Intake factors in dairy cattle

Intake factors in dairy cattle

Dry matter intake is a primary determinant of final production, and increasing dry matter intake in dairy cattle is paramount to maximizing production.

*Bryan Miller is ruminant technical support manager, Americas, for BIOMIN.

ALTHOUGH the concept of feed intake is relatively simple, the factors affecting it can vary dramatically, including animal effects such genetic propensity or selection to eat, neurologic and hormonal feedbacks regarding satiety, metabolic conditions and diseases.

The feed itself can affect intake from a variety of characteristics, including moisture, taste, fat content, fiber content, etc.

Because ruminants rely on fermentation of nutrients from volatile fatty acids to microbial protein, they are at risk for disturbances from feed changes and factors affecting microbial growth.

Because dairy cattle are ruminants, they are essentially consuming feed at all times. As such, some of the satiety controls and monitors found in monogastric animals may not be effective to the same level in dairy cattle.


Rumen, gut effects

Does rumen fill cause satiety? In evaluating rumen fill, researchers have used inflated balloons in the rumen to simulate fill, resulting in decreased voluntary intake (Br. J. Nutr. 1993. 68:699). However, at physiological levels, this feedback mechanism is unlikely to be the sole or major reason for decreased intake.

Work with sheep has demonstrated that the duodenum has receptors that are affected by titratable acidity but not glucose or osmolality (J. Physiol. 1984. 354:497). Work in sheep has also demonstrated that infusion of propionate to the liver results in decreased intake with the feedback to the brain via nerve transmission (which is interesting when one considers that propionate is the primary gluconeogenic volatile fatty acid).

Circulating ketones such as beta-hydroxy butyrate can reduce feed intake in both monogastrics and ruminants. Produced when cows are in negative energy balance, or lack glucose, they lead to a negative spiraling down of dry matter intake.


Feed management

Feed formulation is the area in which management can most greatly affect dry matter intake.

Within common diets, dry matter intake can be fairly well predicted based upon the energy content of the diet and the level of milk production. They do not predict potential intake and subsequent production.

Fats and diets high in simple carbohydrates can certainly increase caloric density. However, there is a threshold before issues of absorption and acidosis limit their use.

Intake by today's dairy cattle is often restricted by the physical constraints of moving enough feed through the system. Toward this end, it is important to maximize the digestible fiber portion of the diet.

Neutral detergent fiber, as a measure of forage quality, is important in predicting forage dry matter intake. However, the digestibility and rate of digestibility are also important in predicting intake. Enzyme, chemical treatments and genetic selection for more digestible neutral detergent fiber portions have resulted in increased digestibility and subsequent intake.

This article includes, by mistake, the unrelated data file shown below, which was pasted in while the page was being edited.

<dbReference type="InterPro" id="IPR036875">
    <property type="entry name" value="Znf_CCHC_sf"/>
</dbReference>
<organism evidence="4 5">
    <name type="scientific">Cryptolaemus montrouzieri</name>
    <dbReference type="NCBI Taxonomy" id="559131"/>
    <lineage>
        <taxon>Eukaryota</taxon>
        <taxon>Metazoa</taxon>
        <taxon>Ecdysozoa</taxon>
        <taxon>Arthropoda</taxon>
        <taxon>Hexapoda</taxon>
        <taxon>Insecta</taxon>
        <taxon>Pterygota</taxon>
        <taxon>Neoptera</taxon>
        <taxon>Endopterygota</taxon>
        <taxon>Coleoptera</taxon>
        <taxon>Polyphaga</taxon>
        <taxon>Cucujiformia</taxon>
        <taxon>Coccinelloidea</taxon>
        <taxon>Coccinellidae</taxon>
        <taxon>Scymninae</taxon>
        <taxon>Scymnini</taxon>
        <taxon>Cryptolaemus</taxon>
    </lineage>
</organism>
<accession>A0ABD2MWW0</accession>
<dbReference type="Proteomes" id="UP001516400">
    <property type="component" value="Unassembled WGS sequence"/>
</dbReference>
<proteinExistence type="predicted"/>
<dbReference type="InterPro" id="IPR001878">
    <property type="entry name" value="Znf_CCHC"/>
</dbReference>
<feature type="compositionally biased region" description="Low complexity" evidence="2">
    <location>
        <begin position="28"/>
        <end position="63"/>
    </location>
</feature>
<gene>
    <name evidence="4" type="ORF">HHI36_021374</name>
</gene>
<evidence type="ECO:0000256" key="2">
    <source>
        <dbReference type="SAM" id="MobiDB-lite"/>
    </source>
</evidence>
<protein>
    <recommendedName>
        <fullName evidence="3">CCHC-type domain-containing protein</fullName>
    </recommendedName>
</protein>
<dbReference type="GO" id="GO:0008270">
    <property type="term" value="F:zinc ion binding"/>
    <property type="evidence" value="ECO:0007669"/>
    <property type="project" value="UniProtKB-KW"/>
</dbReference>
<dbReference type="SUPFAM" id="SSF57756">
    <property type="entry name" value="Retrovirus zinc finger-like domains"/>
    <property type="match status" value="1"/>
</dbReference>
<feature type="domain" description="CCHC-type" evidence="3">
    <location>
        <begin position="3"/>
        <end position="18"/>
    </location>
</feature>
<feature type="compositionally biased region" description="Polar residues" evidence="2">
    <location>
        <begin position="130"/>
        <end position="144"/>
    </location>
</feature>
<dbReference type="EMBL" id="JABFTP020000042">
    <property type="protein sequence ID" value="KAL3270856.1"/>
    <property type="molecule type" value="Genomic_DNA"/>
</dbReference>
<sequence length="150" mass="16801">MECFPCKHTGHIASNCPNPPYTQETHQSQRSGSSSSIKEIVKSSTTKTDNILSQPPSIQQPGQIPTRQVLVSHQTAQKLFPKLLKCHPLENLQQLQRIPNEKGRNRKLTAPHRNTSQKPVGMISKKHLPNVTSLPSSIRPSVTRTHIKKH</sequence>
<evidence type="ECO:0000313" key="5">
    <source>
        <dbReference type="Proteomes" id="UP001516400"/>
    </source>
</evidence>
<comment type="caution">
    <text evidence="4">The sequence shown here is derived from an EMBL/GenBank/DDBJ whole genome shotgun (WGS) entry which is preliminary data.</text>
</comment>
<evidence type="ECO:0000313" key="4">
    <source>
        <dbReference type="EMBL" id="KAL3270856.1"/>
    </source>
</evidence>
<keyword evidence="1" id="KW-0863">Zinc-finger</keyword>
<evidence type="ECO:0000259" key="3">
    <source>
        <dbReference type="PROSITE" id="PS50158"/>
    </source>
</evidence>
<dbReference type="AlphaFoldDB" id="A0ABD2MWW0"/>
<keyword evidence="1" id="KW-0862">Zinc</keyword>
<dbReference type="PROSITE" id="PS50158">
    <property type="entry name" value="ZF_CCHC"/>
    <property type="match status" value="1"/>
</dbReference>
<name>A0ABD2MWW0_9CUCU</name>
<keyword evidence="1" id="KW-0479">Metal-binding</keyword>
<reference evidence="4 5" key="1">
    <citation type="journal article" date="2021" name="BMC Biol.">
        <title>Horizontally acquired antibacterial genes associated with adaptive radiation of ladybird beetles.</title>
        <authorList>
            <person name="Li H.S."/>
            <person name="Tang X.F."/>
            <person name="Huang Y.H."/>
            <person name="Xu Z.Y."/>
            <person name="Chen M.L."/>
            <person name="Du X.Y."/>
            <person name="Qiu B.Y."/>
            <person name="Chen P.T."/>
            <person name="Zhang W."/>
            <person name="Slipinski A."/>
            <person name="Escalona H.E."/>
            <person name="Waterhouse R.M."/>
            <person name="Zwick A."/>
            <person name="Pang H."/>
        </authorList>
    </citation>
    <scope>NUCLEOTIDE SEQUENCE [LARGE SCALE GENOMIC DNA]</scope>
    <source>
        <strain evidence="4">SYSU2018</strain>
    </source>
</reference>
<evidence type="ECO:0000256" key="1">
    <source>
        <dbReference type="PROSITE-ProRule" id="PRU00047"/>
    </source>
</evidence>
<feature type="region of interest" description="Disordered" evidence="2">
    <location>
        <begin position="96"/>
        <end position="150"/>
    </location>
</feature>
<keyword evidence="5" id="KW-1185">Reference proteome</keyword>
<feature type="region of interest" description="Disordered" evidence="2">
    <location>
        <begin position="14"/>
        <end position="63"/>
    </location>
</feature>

For cattle to consume or continue eating new feed, the previously consumed feed contents must disappear through a combination of digestion and passage. Feed fiber utilization is maximized through good fermentative characteristics in the rumen, which include both proper pH and available nitrogen for bacterial growth.


Weather effects

Dairy cattle have a fairly wide thermal neutral zone, from 5 degrees C to 20 degrees C, and are generally more tolerant of cooler temperatures. It is the combination of temperature and humidity that affects the "comfort" of the cattle.

The combination of heat and humidity can decrease feed intake by 10-25% and, in extreme conditions, by as much as 55% (National Research Council dairy requirements, 2001), as shown in the Table.

Management tools to deal with heat and humidity include the use of misters, fans, reduced crowding and dietary changes to include more fats and less fiber.



Dry matter intake is a result of the innate ability of the dairy cow to consume feed based on her genetics, which affect gut volume, sensory and hormonal controls. Dairy producers need to maximize this potential for dry matter intake through dietary selection and providing an environment conducive to maximal feed intake.


Temperature and humidity combinations that can negatively affect milk production



 degrees F

 degrees C

















Source: Dr. L.E. Chase, Cornell University.


Feeding frequency

Presentation of feed through either new feeding or pushing up of currently offered feed has been shown to increase feeding behavior (Can. J. Anim. Sci. 1994. 74:103).


Feed intake can also be reduced by the presence of mycotoxins such as deoxynivalenol and trichothecenes (T2) in the feed. Cattle consuming fescue pasture or hay have lowered heat tolerance and subsequent dry matter intake due to the alkaloids they contain (J. Anim. Sci. 2004. 82:634).

Moisture content of diet

Generally, diets containing greater than 50% moisture have been associated with decreased intake. This reduced feed intake is related to the fermented products of such diets rather than the water content per se (J. Dairy Sci. 1990. 73:2916).


Volume:85 Issue:50

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